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I am under the impression that you should use optical for 10GbE networking because of a BER (bit error rate) several orders of magnitude lower than copper.

I'm pretty sure I previously found documentation stating so, but for the life of me I just cannot find it.

I'd like to see documentation on typical BER (in general, if such a thing exists) for:

  • 10GBase-T ports (with Cat6a cabling)
  • 10GBase-CX4 ports
  • 10GBase-T SFP+ modules (Cat6a cabling)
  • Fiber SFP+ SR modules
  • DAC SFP+ modules
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I think distance and cost requirements may factor into your decision matrix as well. – Mike Pennington Aug 3 '12 at 14:51
BER by itself is a meaningless metric when comparing technologies. It only has meaning when comparing the same product from different vendors. By the way: Copper SFP+ is misleading: These are eiter 10Gbase-T or Twinax (which is the same as DAC). – Tonny Aug 3 '12 at 15:03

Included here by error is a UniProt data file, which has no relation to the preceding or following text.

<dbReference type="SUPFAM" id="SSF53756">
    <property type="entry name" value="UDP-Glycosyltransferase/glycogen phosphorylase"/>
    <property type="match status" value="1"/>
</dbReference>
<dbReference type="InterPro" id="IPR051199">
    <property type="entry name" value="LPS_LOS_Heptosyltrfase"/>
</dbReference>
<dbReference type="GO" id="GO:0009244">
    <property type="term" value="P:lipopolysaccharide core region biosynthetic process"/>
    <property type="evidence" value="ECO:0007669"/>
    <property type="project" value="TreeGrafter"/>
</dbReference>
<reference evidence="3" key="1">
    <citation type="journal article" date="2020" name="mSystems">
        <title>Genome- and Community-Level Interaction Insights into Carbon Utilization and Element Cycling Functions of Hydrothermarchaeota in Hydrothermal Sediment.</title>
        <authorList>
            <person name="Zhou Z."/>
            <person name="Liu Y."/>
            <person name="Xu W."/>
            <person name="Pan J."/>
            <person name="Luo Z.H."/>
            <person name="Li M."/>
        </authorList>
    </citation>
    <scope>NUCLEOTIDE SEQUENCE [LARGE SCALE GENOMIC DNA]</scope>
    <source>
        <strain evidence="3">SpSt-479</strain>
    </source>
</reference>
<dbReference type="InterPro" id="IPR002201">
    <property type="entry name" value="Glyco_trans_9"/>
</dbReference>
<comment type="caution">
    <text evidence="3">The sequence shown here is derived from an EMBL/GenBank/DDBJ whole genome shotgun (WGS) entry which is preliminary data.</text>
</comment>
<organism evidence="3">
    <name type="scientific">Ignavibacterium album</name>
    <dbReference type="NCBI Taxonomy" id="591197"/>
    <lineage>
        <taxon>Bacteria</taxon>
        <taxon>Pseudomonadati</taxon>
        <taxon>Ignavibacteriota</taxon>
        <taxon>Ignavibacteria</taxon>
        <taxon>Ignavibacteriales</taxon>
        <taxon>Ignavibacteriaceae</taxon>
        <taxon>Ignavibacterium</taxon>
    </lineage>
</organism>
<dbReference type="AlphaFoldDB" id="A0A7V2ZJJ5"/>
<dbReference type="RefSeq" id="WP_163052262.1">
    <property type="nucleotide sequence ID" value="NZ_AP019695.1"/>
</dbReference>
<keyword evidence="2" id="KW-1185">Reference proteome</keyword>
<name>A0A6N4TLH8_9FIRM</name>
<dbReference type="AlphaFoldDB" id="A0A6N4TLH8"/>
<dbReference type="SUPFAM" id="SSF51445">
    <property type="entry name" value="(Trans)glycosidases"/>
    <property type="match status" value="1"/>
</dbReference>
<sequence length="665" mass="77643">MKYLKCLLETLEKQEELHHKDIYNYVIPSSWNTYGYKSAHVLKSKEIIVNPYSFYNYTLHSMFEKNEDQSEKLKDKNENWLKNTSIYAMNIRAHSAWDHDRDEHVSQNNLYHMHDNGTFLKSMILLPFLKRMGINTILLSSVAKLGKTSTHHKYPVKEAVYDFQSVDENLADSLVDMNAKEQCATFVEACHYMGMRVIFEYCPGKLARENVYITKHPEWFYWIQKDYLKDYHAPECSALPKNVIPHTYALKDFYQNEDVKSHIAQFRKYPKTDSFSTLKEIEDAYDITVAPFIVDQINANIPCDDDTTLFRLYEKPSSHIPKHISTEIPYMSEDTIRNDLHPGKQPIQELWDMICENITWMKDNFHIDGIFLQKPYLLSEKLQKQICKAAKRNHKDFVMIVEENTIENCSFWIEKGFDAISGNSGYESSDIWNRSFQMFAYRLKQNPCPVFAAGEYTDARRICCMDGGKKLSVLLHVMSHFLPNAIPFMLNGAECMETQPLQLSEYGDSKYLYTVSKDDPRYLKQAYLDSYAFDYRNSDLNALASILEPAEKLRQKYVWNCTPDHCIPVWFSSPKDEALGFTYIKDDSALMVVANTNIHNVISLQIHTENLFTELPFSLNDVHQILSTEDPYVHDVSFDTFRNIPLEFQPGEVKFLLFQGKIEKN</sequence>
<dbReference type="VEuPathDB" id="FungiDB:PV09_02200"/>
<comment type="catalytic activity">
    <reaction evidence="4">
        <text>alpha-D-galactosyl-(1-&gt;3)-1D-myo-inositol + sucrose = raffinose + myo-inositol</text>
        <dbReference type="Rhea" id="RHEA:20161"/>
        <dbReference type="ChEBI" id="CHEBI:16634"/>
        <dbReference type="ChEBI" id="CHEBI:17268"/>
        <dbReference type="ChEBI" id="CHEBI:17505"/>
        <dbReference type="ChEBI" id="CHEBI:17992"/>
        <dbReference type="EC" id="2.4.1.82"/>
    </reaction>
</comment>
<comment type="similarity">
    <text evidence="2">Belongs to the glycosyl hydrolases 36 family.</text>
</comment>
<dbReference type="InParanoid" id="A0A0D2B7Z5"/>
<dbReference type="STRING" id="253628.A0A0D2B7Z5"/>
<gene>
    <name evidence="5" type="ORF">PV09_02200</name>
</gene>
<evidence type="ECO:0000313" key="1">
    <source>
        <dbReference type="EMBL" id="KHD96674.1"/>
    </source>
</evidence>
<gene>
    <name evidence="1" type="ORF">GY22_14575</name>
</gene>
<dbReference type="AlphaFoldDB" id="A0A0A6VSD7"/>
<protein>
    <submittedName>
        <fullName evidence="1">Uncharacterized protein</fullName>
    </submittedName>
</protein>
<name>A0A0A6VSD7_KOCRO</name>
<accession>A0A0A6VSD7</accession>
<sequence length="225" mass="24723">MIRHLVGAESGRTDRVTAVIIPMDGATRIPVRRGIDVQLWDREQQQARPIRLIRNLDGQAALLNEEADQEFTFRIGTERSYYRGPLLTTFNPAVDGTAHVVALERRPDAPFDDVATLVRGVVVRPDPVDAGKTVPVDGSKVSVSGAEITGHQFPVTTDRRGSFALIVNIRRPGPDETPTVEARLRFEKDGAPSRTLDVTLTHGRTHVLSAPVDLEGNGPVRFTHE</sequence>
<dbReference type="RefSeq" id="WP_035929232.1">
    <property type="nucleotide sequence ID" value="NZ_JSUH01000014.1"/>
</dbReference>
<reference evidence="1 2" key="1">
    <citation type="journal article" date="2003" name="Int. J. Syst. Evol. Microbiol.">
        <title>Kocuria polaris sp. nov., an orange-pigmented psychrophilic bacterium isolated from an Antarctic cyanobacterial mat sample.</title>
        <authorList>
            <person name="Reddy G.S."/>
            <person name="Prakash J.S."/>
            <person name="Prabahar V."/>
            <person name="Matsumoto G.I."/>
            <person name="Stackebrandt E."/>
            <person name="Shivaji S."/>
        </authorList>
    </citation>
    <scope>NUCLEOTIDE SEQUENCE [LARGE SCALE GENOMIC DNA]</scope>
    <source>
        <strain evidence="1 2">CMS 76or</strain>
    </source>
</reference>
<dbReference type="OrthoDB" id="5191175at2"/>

Distance and cost requirements will factor into the overall decision, yes, but the purpose behind this question is to gain insight into the BER of various media. – MikeyB Aug 3 '12 at 15:37
BER is absolutely -not- meaningless. There is a two order of magnitude difference between twisted pair and twinax. This is why, for example, FCoE isn't supported on 10GBaseT yet. – rnxrx Aug 3 '12 at 19:36
Great! Can you please provide documentation? – MikeyB Aug 3 '12 at 19:47

Twinax is rated at 10^-17 at <= 10M

Fiber is generally 10^-18 or better (lot of variables here, though - especially on long haul)

Ethernet's minimum specification is 10^-12. This is where the contention comes in as far as FC goes - it may be that a TP infrastructure can support better than 10^-12 (and hopefully most do) but at 10G speeds even that much error translates to a bad packet every few minutes.

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Yes - absolutely. Smaller die sizes mean DSP's are improving, which improves BER and power issues. Moore's law works for more than just CPU's! I wouldn't be surprised if we saw movement in this regard in the next 12 months. – rnxrx Aug 3 '12 at 20:57

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